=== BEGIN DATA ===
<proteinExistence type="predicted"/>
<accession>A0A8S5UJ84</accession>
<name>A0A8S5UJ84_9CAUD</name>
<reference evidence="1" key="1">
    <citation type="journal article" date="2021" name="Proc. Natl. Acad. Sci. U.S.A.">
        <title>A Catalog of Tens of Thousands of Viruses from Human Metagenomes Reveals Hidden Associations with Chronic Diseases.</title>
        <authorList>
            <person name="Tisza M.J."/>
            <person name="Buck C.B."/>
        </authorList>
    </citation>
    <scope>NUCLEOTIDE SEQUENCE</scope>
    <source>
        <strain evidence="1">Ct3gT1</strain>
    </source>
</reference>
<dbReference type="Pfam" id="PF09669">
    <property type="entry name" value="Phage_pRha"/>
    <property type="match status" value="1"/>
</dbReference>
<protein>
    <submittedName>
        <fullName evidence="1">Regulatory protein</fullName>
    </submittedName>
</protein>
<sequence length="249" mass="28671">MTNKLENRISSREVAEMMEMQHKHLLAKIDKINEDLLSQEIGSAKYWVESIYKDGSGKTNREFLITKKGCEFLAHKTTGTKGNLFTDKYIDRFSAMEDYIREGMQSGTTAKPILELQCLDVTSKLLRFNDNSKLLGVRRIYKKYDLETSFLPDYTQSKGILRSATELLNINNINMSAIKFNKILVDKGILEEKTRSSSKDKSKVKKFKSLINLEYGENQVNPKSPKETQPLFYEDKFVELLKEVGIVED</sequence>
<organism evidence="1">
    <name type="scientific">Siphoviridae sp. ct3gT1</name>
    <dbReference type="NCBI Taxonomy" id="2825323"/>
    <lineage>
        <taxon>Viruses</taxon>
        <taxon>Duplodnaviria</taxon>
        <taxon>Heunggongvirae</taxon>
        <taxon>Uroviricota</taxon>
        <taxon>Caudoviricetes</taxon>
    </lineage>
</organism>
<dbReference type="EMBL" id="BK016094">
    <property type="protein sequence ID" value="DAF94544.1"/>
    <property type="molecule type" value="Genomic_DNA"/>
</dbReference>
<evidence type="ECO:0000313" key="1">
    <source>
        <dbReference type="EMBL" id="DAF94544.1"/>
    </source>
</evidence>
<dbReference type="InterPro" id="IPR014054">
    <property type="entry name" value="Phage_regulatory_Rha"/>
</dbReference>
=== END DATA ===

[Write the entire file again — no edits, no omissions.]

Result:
<proteinExistence type="predicted"/>
<accession>A0A8S5UJ84</accession>
<name>A0A8S5UJ84_9CAUD</name>
<reference evidence="1" key="1">
    <citation type="journal article" date="2021" name="Proc. Natl. Acad. Sci. U.S.A.">
        <title>A Catalog of Tens of Thousands of Viruses from Human Metagenomes Reveals Hidden Associations with Chronic Diseases.</title>
        <authorList>
            <person name="Tisza M.J."/>
            <person name="Buck C.B."/>
        </authorList>
    </citation>
    <scope>NUCLEOTIDE SEQUENCE</scope>
    <source>
        <strain evidence="1">Ct3gT1</strain>
    </source>
</reference>
<dbReference type="Pfam" id="PF09669">
    <property type="entry name" value="Phage_pRha"/>
    <property type="match status" value="1"/>
</dbReference>
<protein>
    <submittedName>
        <fullName evidence="1">Regulatory protein</fullName>
    </submittedName>
</protein>
<sequence length="249" mass="28671">MTNKLENRISSREVAEMMEMQHKHLLAKIDKINEDLLSQEIGSAKYWVESIYKDGSGKTNREFLITKKGCEFLAHKTTGTKGNLFTDKYIDRFSAMEDYIREGMQSGTTAKPILELQCLDVTSKLLRFNDNSKLLGVRRIYKKYDLETSFLPDYTQSKGILRSATELLNINNINMSAIKFNKILVDKGILEEKTRSSSKDKSKVKKFKSLINLEYGENQVNPKSPKETQPLFYEDKFVELLKEVGIVED</sequence>
<organism evidence="1">
    <name type="scientific">Siphoviridae sp. ct3gT1</name>
    <dbReference type="NCBI Taxonomy" id="2825323"/>
    <lineage>
        <taxon>Viruses</taxon>
        <taxon>Duplodnaviria</taxon>
        <taxon>Heunggongvirae</taxon>
        <taxon>Uroviricota</taxon>
        <taxon>Caudoviricetes</taxon>
    </lineage>
</organism>
<dbReference type="EMBL" id="BK016094">
    <property type="protein sequence ID" value="DAF94544.1"/>
    <property type="molecule type" value="Genomic_DNA"/>
</dbReference>
<evidence type="ECO:0000313" key="1">
    <source>
        <dbReference type="EMBL" id="DAF94544.1"/>
    </source>
</evidence>
<dbReference type="InterPro" id="IPR014054">
    <property type="entry name" value="Phage_regulatory_Rha"/>
</dbReference>